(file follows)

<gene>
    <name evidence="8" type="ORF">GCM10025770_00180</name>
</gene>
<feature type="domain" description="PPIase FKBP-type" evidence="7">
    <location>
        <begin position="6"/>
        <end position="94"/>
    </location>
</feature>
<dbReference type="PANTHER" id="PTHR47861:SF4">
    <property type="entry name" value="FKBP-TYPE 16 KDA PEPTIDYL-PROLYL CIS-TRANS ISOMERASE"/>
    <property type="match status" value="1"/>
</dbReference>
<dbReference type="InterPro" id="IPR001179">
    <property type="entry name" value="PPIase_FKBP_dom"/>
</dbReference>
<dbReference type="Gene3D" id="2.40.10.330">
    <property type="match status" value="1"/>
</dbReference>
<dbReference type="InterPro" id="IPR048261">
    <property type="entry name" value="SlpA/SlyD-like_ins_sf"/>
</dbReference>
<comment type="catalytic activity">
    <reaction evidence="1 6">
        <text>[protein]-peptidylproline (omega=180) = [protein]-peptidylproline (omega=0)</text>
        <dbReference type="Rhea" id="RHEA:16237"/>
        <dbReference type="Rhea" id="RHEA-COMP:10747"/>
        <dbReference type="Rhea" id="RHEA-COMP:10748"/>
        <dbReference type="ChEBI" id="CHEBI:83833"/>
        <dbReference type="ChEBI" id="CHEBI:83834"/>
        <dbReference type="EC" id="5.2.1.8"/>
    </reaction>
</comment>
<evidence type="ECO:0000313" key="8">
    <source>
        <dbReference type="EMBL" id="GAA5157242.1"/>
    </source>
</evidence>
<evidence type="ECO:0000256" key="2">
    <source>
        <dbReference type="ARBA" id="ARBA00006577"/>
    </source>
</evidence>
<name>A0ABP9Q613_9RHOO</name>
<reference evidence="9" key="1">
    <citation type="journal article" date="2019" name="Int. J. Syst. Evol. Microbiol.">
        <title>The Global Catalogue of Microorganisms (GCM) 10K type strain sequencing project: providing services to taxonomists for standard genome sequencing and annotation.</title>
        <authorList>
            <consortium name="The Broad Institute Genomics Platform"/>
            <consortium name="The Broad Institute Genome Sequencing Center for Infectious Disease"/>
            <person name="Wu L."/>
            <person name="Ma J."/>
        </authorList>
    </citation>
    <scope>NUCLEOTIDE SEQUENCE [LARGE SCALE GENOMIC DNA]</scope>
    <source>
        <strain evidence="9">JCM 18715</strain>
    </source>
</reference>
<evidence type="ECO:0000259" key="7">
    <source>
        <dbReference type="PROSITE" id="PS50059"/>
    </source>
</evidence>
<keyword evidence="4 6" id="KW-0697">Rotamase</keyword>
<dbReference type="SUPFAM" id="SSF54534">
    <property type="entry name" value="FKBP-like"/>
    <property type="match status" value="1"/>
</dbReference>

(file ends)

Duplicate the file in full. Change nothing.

<gene>
    <name evidence="8" type="ORF">GCM10025770_00180</name>
</gene>
<feature type="domain" description="PPIase FKBP-type" evidence="7">
    <location>
        <begin position="6"/>
        <end position="94"/>
    </location>
</feature>
<dbReference type="PANTHER" id="PTHR47861:SF4">
    <property type="entry name" value="FKBP-TYPE 16 KDA PEPTIDYL-PROLYL CIS-TRANS ISOMERASE"/>
    <property type="match status" value="1"/>
</dbReference>
<dbReference type="InterPro" id="IPR001179">
    <property type="entry name" value="PPIase_FKBP_dom"/>
</dbReference>
<dbReference type="Gene3D" id="2.40.10.330">
    <property type="match status" value="1"/>
</dbReference>
<dbReference type="InterPro" id="IPR048261">
    <property type="entry name" value="SlpA/SlyD-like_ins_sf"/>
</dbReference>
<comment type="catalytic activity">
    <reaction evidence="1 6">
        <text>[protein]-peptidylproline (omega=180) = [protein]-peptidylproline (omega=0)</text>
        <dbReference type="Rhea" id="RHEA:16237"/>
        <dbReference type="Rhea" id="RHEA-COMP:10747"/>
        <dbReference type="Rhea" id="RHEA-COMP:10748"/>
        <dbReference type="ChEBI" id="CHEBI:83833"/>
        <dbReference type="ChEBI" id="CHEBI:83834"/>
        <dbReference type="EC" id="5.2.1.8"/>
    </reaction>
</comment>
<evidence type="ECO:0000313" key="8">
    <source>
        <dbReference type="EMBL" id="GAA5157242.1"/>
    </source>
</evidence>
<evidence type="ECO:0000256" key="2">
    <source>
        <dbReference type="ARBA" id="ARBA00006577"/>
    </source>
</evidence>
<name>A0ABP9Q613_9RHOO</name>
<reference evidence="9" key="1">
    <citation type="journal article" date="2019" name="Int. J. Syst. Evol. Microbiol.">
        <title>The Global Catalogue of Microorganisms (GCM) 10K type strain sequencing project: providing services to taxonomists for standard genome sequencing and annotation.</title>
        <authorList>
            <consortium name="The Broad Institute Genomics Platform"/>
            <consortium name="The Broad Institute Genome Sequencing Center for Infectious Disease"/>
            <person name="Wu L."/>
            <person name="Ma J."/>
        </authorList>
    </citation>
    <scope>NUCLEOTIDE SEQUENCE [LARGE SCALE GENOMIC DNA]</scope>
    <source>
        <strain evidence="9">JCM 18715</strain>
    </source>
</reference>
<evidence type="ECO:0000259" key="7">
    <source>
        <dbReference type="PROSITE" id="PS50059"/>
    </source>
</evidence>
<keyword evidence="4 6" id="KW-0697">Rotamase</keyword>
<dbReference type="SUPFAM" id="SSF54534">
    <property type="entry name" value="FKBP-like"/>
    <property type="match status" value="1"/>
</dbReference>